Induction of G2 Arrest and Binding to Cyclophilin A Are Independent Phenotypes of Human Immunodeficiency Virus Type 1 Vpr

University of Utah, Salt Lake City, Utah, United States
Journal of Virology (Impact Factor: 4.44). 05/2006; 80(8):3694-700. DOI: 10.1128/JVI.80.8.3694-3700.2006
Source: PubMed


Cyclophilin A (CypA) is a member of a family of cellular proteins that share a peptidyl prolyl cis-trans isomerase (PPIase) activity. CypA was previously reported to be required for the biochemical stability and function (specifically,
induction of G2 arrest) of the human immunodeficiency virus type 1 (HIV-1) protein R (Vpr). In the present study, we examine the role of
the Vpr-CypA interaction on Vpr-induced G2 arrest. We find that Vpr coimmunoprecipitates with CypA and that this interaction is disrupted by substitution of proline-35
of Vpr as well as incubation with the CypA inhibitor cyclosporine A (CsA). Surprisingly, the presence of CypA or its binding
to Vpr is dispensable for the ability of Vpr to induce G2 arrest. Vpr expression in CypA−/− cells leads to induction of G2 arrest in a manner that is indistinguishable from that in CypA+ cells. CsA abolished CypA-Vpr binding but had no effect on induction of G2 arrest or Vpr steady-state levels. In view of these results, we propose that the interaction with CypA is independent of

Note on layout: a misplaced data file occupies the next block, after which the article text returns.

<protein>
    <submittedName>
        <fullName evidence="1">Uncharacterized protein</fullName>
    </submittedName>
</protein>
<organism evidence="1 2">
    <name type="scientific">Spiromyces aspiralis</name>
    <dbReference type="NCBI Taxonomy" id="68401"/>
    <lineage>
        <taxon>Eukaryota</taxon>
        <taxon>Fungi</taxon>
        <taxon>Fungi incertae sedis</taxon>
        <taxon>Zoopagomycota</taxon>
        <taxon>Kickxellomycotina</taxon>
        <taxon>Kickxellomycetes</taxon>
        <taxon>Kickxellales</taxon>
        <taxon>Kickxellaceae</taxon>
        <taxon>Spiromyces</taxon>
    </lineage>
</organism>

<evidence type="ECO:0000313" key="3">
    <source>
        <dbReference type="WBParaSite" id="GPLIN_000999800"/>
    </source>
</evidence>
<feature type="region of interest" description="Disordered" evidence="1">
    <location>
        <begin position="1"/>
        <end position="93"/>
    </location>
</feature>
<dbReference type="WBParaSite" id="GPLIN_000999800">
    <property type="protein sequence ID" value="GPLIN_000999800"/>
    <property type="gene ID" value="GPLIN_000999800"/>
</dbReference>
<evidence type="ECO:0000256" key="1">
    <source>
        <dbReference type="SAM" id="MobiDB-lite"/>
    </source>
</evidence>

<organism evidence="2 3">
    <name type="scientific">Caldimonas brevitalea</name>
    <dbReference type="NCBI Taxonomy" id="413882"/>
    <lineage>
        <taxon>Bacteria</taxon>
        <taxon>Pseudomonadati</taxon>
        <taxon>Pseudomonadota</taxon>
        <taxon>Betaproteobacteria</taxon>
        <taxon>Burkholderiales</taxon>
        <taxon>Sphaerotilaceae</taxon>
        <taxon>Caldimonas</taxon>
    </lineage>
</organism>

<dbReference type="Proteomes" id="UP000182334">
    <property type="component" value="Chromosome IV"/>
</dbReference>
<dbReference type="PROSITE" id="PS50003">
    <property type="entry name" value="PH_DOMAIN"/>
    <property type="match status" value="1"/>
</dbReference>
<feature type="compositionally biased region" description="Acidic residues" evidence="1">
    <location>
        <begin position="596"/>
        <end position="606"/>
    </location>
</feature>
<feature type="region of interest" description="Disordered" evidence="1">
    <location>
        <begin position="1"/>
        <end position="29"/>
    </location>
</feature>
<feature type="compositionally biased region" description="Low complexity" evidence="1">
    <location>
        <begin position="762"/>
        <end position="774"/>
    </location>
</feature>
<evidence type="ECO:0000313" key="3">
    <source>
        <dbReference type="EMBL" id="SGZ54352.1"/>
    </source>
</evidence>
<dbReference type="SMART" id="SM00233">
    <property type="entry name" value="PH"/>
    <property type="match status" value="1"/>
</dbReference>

the ability of Vpr to induce cell cycle arrest. The interaction between Vpr and CypA is intriguing, and further studies should
examine its potential effects on other functions of Vpr.

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    • "than VprL23F , that mutant harbours an intact sequence of helix a - 1 . However , mutation of Pro - 35 results in an elongation of the helix towards the C - terminus of the molecule and a significant global change of the structure of Vpr ( Votteler et al . , 2007 ) . In contrast to VprL23F , the VprP35A mutant is still able to induce G2 - arrest ( Ardon et al . , 2006 ; Votteler et al . , 2007 ) , and most likely binds to the NE . However , the changed structure , caused by the P35A mutation , somehow renders the VprP35A mutant insen - sitive to caspase 3 - inhibition as it does not accumulate at the NE upon Z - DEVD - fmk treatment ."